The great escape

First, she was abused. Then came cocaine and crime. It took a stint in jail to show Denise McLaren that life was worth fighting for. Find out what it takes to climb to the top when you've sunk to the bottom.

Looking back

Denise grew up too quickly, in a pretty shingled house in Edmonton’s Westmount area, where she lived with her mom, Darlene, and two older siblings. But life behind the walls was much darker than the home’s charming facade suggests. When Denise was seven, she was sexually abused by an adult. The abuse continued for several years, but Denise didn’t tell anyone. “I didn’t want to speak about it aloud and ruin my mom’s happiness,” she says.

But by the time Denise was 14, all that unspoken hurt was leaching into her behaviour. She was smoking pot and drinking all the time. She was struggling in school. She didn’t fit in. And her mother couldn’t figure out what was going on with her baby.

Three years later, at age 17, Denise hooked up with a much older man. “It was textbook psychology,” the psych major now says. “I was searching for a father figure.” But the only father figure that Denise had ever known had abused her both verbally and physically; this man did, too. In 1985, she was transferred to Ontario for her job. Once she moved to Toronto, a lonely Denise hurled herself into the hard-core party scene. It wasn’t long before she tried cocaine for the first time and liked the escapism. “You go from zero to euphoria in 30 seconds,” she explains of the drug’s appeal. “And you feel 100 times better than you’ve ever felt on your very best day.”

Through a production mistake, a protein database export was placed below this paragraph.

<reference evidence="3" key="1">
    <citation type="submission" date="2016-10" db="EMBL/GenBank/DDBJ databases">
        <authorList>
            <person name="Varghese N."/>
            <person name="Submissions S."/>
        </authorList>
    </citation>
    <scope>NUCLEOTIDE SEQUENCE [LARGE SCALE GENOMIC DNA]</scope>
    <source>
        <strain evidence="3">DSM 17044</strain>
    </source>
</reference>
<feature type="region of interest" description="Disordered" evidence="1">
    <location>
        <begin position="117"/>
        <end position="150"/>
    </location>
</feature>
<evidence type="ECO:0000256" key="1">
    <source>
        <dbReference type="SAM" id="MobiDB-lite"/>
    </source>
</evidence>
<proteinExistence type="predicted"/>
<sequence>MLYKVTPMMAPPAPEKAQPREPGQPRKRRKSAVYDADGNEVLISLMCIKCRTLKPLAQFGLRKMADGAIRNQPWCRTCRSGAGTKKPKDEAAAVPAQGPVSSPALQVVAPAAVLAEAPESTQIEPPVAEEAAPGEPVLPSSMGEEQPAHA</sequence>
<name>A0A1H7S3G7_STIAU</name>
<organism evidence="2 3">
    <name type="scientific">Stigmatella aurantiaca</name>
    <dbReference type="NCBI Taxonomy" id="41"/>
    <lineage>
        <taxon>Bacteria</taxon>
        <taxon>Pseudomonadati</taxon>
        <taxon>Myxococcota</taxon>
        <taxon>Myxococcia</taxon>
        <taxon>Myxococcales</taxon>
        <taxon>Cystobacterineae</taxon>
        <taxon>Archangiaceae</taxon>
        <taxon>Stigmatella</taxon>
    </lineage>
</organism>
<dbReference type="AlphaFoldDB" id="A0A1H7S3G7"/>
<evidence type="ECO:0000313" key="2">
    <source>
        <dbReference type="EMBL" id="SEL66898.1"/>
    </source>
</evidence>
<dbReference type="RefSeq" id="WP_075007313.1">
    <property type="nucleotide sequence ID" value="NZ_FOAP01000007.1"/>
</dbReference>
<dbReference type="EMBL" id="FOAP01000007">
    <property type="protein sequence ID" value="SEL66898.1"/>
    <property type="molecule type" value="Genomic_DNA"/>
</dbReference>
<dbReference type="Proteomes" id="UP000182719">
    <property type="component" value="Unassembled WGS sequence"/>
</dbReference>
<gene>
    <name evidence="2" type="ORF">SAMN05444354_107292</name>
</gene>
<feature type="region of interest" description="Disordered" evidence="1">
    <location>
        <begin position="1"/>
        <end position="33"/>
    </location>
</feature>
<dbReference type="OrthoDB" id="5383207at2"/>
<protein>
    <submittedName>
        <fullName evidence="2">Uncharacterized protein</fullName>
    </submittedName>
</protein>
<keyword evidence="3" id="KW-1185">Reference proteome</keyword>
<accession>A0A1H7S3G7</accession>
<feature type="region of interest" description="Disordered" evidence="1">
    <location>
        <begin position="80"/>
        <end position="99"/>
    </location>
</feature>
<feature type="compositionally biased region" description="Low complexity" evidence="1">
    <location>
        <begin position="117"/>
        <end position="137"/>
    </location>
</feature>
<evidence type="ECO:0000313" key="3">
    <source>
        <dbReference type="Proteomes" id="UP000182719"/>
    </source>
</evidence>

Denise wanted to capture that feeling all the time. At first, she was buying cocaine once a week; within a few months, she was leaving her desk job at lunchtime, looking to score so she could be high all day, every day. She was spending thousands and stealing from the company she worked for. Finally, she grabbed a handful of cheques and didn’t come back. The binge that followed prompted her to admit herself to North York General Hospital, where she ended up in the psychiatric ward for several weeks. Her mother came from Calgary, where she was living at the time, and brought Denise, then 26, home for Christmas.

Denise found a job as a transit driver making good money. But it wasn’t long before she was back to her old routine: going downtown, looking for coke and lying to everyone she knew. She would say she was going out for smokes and not come home for four or five days. She couldn’t—or didn’t want to—see the pain and anguish she was causing her mother. “It’s an incredibly selfish world,” says Denise. “Not only do those around you lose hope; you lose hope yourself.”

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